After the massacre at the ranch, Dean, Sam and Castiel double their efforts to find a cure for the Mark of Cain but there is nothing in the lore that can help them. Desperate, Castiel comes up with an idea that Sam deems the ?single worst idea I?ve ever heard.? Meanwhile, Rowena continues to plot against Crowley, and Castiel tries to mend his relationship with Claire who is plotting revenge against Dean for killing her friend.
Jody Mills reluctantly attends a mandatory sheriff’s retreat and is partnered with an overeager sheriff named Donna who wants to bond. Just as Jody thinks things can’t get any worse, a body with just strings of meat and skin hanging off the bones is discovered. While the local sheriffs blame an animal attack, Jody knows better and calls Sam and Dean.
Sam and Dean stumble upon a demon who is running from Crowley. Before they have a chance to shut him down, Rowena steps in and takes things into her own hands. Realizing Rowena is trying to recruit and train followers in the art of witchcraft, Sam and Dean come up with a plan to catch her before she can do much damage. Meanwhile, Hannah runs into a blast from her vessel’s past, which complicates things for her and Castiel.
Dean is surprised when he checks Bobby’s cell phone and hears a message that says Bobby or his next of kin have been named as a beneficiary in an heiress’ will. Hoping that means extra money, Dean talks Sam into hitting the road to claim their fortune. However, what they encounter at the house is far from a treasure chest.
Crowley notices Dean is becoming more and more aggressive. Dean tells him that’s the side effect of being a demon, but Crowley knows it’s something more – the Mark of Cain needs to be fed. Meanwhile, Sam is captured by Cole, an angry man who blames Dean for his father’s death years ago and wants revenge. Cole tortures Sam, hoping he’ll tell him where Dean is hiding. Hannah sees how weak Castiel is becoming as his grace continues to fade, so she makes a bold choice and asks Metatron for help.
If you were disappointed or surprised that Sam and Dean mostly took a backseat to Supernatural Season 9 Episode 20 (especially so close to the finale), that’s because the hour was really focused on setting up the world for its potential spin-off series, Bloodlines.
The episode begins in Chicago where young, handsome cop Ennis Ross is about to propose to his long-time girlfriend, Tamara. But don’t get too attached to her. Elsewhere in a monster night club, shapeshifter Sal Lassiter has a run-in with werewolf Julian Duval, and they do not get along. Like Ennis they are also handsome, because this is a CW show where all guys must be good-looking.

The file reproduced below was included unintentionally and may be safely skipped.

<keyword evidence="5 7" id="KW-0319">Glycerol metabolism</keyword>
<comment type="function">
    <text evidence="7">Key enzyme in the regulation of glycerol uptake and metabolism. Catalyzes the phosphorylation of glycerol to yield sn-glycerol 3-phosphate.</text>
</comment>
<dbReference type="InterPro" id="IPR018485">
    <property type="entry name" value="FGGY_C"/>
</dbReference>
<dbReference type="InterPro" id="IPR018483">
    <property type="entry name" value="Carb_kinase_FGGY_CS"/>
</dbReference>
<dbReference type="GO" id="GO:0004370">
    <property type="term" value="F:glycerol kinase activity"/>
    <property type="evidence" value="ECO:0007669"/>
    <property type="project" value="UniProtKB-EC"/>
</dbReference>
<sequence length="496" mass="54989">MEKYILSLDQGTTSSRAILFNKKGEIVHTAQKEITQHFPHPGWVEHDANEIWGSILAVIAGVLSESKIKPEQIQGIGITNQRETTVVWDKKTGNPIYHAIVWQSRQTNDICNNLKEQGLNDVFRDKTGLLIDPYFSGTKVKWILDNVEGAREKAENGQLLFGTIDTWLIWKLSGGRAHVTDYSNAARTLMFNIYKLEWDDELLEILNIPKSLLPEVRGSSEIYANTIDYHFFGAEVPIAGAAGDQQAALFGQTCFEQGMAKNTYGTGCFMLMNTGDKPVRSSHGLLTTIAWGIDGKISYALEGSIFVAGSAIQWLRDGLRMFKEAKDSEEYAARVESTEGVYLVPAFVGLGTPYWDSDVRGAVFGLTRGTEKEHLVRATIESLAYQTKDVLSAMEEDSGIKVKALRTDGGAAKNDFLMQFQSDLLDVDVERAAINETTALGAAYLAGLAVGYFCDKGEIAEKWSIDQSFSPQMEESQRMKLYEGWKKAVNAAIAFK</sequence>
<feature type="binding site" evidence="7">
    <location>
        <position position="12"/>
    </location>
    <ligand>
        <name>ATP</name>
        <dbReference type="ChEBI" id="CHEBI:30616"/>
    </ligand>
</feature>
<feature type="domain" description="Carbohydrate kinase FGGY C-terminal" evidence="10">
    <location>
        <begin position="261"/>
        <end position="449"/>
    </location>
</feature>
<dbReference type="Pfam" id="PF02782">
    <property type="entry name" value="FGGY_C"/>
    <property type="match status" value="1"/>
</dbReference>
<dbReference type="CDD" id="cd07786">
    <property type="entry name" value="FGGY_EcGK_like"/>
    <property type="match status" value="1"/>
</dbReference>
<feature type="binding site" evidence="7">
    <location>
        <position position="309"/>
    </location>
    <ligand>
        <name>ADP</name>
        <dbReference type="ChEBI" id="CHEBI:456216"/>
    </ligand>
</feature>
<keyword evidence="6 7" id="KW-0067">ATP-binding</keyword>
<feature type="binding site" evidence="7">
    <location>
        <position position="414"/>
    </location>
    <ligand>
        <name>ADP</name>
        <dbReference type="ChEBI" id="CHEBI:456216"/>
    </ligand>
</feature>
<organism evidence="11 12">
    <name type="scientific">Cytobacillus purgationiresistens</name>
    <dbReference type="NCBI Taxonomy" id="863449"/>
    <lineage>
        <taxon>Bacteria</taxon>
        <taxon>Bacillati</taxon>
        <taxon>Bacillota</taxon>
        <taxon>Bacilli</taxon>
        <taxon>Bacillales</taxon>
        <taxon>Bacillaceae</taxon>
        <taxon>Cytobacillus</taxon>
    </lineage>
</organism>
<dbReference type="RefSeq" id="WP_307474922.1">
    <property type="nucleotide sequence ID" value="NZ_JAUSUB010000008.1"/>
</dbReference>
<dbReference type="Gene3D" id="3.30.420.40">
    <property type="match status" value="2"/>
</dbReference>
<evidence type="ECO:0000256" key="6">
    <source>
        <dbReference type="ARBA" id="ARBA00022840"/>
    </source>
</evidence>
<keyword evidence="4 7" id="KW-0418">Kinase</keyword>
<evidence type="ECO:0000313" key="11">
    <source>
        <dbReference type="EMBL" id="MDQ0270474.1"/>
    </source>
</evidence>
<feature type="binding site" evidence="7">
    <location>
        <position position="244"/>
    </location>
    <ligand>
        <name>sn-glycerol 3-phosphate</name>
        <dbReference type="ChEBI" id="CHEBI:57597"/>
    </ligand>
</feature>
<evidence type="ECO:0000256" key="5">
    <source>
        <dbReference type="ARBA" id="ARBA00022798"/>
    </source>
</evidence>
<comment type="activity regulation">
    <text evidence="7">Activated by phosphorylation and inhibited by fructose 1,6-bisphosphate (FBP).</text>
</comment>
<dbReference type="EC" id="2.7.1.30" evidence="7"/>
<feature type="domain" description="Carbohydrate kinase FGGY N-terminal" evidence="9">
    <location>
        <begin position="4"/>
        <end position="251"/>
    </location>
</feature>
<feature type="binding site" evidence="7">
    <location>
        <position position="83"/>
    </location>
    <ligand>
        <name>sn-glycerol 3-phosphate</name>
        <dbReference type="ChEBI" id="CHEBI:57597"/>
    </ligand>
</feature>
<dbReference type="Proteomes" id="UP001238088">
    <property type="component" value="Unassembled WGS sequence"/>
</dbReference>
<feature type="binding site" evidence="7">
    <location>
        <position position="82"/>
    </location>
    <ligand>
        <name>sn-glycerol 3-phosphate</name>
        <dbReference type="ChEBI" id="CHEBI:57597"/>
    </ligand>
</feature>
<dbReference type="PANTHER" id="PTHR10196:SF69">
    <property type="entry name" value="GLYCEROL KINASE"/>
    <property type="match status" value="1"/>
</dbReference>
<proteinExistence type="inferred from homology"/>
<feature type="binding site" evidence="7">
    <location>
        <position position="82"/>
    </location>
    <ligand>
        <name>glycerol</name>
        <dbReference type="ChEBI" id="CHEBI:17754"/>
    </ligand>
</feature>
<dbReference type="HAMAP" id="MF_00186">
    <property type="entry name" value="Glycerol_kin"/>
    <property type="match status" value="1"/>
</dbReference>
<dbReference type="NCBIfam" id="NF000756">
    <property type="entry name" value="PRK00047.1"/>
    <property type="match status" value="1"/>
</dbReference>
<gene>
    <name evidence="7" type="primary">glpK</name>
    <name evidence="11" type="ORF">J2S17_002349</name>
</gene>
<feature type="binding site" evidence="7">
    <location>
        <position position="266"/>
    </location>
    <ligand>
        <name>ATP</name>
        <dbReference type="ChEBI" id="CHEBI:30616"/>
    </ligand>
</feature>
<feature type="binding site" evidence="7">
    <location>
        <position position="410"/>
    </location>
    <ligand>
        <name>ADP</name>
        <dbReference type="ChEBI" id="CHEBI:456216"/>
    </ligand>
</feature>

The one drawback to this episode was that Sam and Dean were almost completely irrelevant to the story. They only served to tell Ennis, “Hey man, you DO NOT want to become a hunter.” Then he became a hunter anyway, so mission not accomplished. The episode had to focus on the new players, so it’s understandable that the Winchesters were used sparingly. But every time they’d appear on screen, I’d think, “Oh right, they’re in this, too.”
Even with all those points, Ennis (Lucien Laviscount) and David (Nathaniel Buzolic) have the right chemistry to make it work. Buzolic has a pleasant earnest yet tricksy vibe, and Laviscount showcased more nuance than I expected with his character. The actors could carry a series if their characters get more development and feel less like cardboard. There’s a lot of conflict to explore in their relationship since one is a hunter and the other is a shapeshifter ? assuming they become friends, which seems to be where they’re leading.
One word describes most of tonight’s Supernatural: boring. The story about a bizarre vampire family felt recycled and didn’t have many winning moments. Bitten’s Greyston Holt stopped by for a cameo, and it was a pity he was killed because he was the most engaging of the fanged monsters.
I was really encouraged to see Sheriff Mills manage to last the episode without dying– quite a feat for a female support character in Supernatural. I think the episode did a good job of showing her as a reasonably competent hunter, but also as someone who knows how to live with the grief of losing one’s family– something the Winchesters haven’t necessarily learned how to do so well in their own lives.
Many of the support characters this season have had stories that parallel or highlight lessons the boys would do well to learn, and I think Sheriff Mills’ story also fit this pattern. Hopefully in the future we will get to see more of her relationship with Alex, and what impact it has on her life and her efforts to heal from her past tragic experiences.
But then we cross into more of a gray area when the brothers kill demons or angels, because those are creatures that possess human bodies. When they knife a demon or smite an angel, they’re also killing the poor guy or girl that the supernatural entity was controlling. Then there are the rare cases when the Monster of the Week turns out to be just a regular ol’ human, which raises more ethical questions.